How do an artist with a love of architecture and a local writer and bass player who is a self-taught architectural historian collaborate to tell the story of one of St. Paul's most historic neighborhoods?
Create a coloring book, of course.
The project was spawned by Jeanne Kosfeld's years of lunchtime visits to sketch Irvine Park's grand old homes — some built in the early 1850s. But her partnership with Richard Kronick, who has led architectural history tours of Irvine Park and other Twin Cities neighborhoods for years, gave the project its academic heft.
The result is a book featuring 18 historic homes that is as historically detailed as it is fun to take a paintbrush or colored pencil to.
"I thought, 'This is such a fun way to introduce people to an area, to a neighborhood, to an experience,' " Kosfeld said of the coloring book. "And then to learn the architecture in an almost accidental way."
She added: "It's just playful. It's not intended to be a hard-core academic book."
Maybe not, said Kronick. But the project has been vetted by some of the area's most knowledgeable experts, ensuring that the details of each home — from the Greek Revival Wright-Prendergast House to the Justus and Augusta Ohage House, a mash-up of Romanesque and Queen Anne styles — are accurate.
"We're told that in addition to how beautiful Jeanne's drawings are, this is now the most accurate history of Irvine Park that exists," Kronick said, crediting local house history expert Jim Sazevich for correcting early inaccuracies.
Anders Christensen, a local painter who serves on the board of Preserve Minneapolis with Kronick, can vouch for his bona fides.
"His knowledge of architecture is quite encyclopedic," Christensen said. "But he uses terms and explains those terms in a way that people come away with a richer understanding of buildings."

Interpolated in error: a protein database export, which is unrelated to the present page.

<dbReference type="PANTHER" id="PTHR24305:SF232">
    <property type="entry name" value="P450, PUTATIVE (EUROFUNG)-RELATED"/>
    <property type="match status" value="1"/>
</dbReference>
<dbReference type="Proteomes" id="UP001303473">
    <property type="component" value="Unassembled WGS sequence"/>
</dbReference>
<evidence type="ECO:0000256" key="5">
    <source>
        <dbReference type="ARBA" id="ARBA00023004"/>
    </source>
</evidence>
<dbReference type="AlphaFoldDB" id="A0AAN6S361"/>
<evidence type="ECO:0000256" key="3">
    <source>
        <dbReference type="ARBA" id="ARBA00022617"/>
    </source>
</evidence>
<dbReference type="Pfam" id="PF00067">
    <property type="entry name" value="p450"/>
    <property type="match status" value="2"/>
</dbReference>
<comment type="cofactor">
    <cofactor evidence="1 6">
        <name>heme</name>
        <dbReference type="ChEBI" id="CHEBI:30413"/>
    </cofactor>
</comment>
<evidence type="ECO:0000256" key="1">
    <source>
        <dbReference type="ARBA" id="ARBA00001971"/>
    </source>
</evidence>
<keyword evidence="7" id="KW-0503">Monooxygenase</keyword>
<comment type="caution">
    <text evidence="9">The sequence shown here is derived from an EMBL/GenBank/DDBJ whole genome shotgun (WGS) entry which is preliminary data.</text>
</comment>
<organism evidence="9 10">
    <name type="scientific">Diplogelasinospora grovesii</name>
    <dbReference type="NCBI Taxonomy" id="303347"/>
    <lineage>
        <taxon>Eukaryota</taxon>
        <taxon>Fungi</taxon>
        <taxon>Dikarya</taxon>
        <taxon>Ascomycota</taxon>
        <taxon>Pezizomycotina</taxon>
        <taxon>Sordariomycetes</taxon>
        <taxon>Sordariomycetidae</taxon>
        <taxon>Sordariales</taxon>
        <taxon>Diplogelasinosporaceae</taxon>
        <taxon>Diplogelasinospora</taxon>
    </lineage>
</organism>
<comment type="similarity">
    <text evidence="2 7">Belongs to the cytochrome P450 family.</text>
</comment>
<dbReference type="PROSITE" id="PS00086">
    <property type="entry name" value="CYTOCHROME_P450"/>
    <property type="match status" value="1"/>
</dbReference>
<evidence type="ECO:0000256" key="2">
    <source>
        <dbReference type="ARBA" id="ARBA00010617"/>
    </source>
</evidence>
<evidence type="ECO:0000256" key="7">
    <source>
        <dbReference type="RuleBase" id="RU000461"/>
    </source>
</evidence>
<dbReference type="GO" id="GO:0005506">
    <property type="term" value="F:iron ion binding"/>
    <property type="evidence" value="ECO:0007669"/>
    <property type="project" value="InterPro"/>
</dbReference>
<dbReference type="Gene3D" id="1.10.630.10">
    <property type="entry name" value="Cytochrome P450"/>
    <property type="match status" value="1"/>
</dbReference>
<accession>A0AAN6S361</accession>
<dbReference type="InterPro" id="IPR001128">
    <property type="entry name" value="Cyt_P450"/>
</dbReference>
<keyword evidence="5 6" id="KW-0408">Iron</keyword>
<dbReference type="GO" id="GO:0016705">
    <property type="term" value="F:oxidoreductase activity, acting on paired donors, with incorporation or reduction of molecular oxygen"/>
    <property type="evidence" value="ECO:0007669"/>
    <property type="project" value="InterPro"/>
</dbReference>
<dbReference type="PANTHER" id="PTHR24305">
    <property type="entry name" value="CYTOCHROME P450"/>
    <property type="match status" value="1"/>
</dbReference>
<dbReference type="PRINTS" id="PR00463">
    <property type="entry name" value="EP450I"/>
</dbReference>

Arlene Alm, a Highland Park resident, said she and her husband are fans of old houses and the range of architectural styles in the area. Thanks to 15 to 20 of Kronick's tours throughout the Twin Cities, they've become fans of his as well. They've toured Irvine Park three times, most recently this summer, using the recently published coloring book as a study aid.
"This one was different because I had the book with me," Alm said. "The illustrations are excellent and really helpful. But I'm not going to color in it. I might give it to my grandson … but then I might not get it back."
It was taking one of Kronick's tours that persuaded Kosfeld to approach him for the project, she said.
Kosfeld, a St. Paul-based artist who once led the design department at the University of Alaska Anchorage, spent 18 years as the creative director at the Ordway Center for the Performing Arts. Over her last several years — she was there until 2015 — she spent lunch hours in Irvine Park, plopped down on boulevards and sketching the houses.
She approached Kronick in March 2020 to help ensure the coloring book, with information she'd googled about those houses, was complete and accurate. It wasn't.
Said Kosfeld: "He took a glance at it and actually discovered …"
Finished Kronick: "That I'd better rewrite this stuff."
A year's collaboration started, with Kronick, a local writer and musician who also keeps bookshelves stuffed with architectural history, providing the details to Kosfeld's illustrations.
"Neighborhood Architecture — Irvine Park St. Paul: A Coloring Book" was published in April. It is available through the Ramsey County Historical Society.
The project has convinced Kosfeld and Kronick to keep their partnership going. Another coloring book — on the history of St. Paul's Rondo neighborhood — is in the works.